If you can’t be bothered sending me quality material to judge your music, why should I bother reviewing it?

P.S.: If you’re sending out CDs for review, make sure to:

  • Upload track information to Gracenote. This is the service that iTunes and other media players use to provide track information when you play or rip a CD. So, if I want to play a CD you’ve sent me in iTunes, I want to see the track names. If I rip that CD – which I do for most CDs I receive, as it’s easier to play them, move around in them, etc. – then I want to know what tracks I’m listening to.  I got a CD the other day that, when I went to rip it in iTunes, no track information was displayed. That CD went on The Pile, and I’ll probably not think about it for a very long time.

The Reviewer’s Conundrum: What to Do with a Very Bad Recording?


I review CDs and DVDs for MusicWeb International, the site with the largest number of classical CD reviews freely available on the internet. I’ve been writing reviews for the site for nearly 15 years, and have reviewed some 600 CDs and DVDs.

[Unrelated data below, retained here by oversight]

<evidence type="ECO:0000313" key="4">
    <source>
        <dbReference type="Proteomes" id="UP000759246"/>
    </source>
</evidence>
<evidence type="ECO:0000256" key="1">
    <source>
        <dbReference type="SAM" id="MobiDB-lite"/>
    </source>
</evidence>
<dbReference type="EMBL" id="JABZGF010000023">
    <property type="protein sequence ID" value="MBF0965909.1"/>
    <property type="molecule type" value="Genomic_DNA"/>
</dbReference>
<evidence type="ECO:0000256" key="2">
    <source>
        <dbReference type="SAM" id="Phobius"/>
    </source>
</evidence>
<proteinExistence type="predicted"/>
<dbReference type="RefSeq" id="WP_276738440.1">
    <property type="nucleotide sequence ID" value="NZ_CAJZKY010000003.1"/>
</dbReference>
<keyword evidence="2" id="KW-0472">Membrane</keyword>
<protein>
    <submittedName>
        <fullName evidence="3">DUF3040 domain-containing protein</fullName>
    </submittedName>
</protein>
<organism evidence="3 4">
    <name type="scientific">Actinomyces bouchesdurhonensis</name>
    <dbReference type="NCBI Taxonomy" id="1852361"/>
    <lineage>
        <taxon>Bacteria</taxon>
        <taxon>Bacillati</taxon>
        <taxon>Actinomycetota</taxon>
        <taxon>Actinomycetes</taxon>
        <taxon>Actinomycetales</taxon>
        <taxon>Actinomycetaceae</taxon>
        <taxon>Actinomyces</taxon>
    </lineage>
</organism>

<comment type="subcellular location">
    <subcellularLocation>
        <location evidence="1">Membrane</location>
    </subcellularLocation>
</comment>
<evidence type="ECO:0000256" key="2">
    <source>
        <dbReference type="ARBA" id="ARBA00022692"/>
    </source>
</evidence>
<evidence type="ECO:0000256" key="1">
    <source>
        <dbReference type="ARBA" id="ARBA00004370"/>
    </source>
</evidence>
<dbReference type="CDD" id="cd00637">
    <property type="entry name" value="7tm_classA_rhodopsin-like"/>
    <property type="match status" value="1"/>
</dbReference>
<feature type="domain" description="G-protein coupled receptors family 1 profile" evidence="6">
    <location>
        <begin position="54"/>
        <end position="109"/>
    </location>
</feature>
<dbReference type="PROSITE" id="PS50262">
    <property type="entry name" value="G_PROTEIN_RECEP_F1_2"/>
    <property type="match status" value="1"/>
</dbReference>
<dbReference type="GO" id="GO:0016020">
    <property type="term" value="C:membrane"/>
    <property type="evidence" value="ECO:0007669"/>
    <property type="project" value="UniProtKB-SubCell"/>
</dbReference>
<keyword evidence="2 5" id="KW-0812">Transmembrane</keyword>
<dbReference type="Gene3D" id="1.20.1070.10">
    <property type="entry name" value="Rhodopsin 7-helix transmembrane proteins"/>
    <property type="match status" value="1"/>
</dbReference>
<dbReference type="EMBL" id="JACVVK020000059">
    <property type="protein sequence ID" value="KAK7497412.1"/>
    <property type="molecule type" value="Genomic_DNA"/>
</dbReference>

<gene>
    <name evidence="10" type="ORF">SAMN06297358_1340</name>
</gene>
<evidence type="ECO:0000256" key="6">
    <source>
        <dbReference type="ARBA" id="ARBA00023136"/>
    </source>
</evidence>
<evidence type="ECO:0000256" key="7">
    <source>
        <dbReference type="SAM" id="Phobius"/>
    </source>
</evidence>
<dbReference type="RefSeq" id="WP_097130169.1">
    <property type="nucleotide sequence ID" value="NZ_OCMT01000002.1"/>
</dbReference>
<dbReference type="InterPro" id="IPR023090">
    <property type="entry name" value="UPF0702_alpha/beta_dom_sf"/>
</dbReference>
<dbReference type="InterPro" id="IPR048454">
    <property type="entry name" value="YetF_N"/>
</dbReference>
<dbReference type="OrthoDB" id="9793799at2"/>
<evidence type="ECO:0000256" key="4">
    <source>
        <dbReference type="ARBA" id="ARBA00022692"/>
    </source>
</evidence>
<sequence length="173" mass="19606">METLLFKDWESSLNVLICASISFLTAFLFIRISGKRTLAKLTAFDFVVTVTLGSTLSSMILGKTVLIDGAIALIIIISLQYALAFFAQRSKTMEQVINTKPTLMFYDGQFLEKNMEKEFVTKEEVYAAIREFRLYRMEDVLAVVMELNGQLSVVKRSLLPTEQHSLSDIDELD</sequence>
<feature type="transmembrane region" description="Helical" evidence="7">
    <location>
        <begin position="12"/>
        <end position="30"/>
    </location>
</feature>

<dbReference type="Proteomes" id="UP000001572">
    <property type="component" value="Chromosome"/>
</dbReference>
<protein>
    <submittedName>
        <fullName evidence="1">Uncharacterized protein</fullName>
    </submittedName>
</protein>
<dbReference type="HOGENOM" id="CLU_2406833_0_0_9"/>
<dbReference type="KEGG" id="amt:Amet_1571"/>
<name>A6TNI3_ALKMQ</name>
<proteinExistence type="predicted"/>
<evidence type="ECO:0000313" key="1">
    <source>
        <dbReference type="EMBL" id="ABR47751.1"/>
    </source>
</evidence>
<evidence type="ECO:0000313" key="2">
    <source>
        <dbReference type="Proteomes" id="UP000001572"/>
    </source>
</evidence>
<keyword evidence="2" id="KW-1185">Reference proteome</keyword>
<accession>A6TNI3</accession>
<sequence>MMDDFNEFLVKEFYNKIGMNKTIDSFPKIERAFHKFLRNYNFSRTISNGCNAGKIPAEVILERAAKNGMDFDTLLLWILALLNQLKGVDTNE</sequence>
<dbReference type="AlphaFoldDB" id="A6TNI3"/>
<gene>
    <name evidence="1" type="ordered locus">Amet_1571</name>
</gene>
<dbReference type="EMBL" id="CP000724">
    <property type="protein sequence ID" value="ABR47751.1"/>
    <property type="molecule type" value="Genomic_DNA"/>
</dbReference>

MusicWeb reviewers receive a list of CDs every month or so, and choose the ones they want. (I also get some CDs directly from record labels.) So I go over the list, and check out what interests me, what new releases fit with my musical tastes and knowledge. In this month’s lot, I got a recording of a work I love and know very well – I’ll leave it nameless – that I tried to listen to this morning, but that was so bad, I had to give up. It’s a solo instrumental recording, and the performer plods through the piece, which, by the way, is played at a tempo which makes it about 50% longer than other versions of the same work.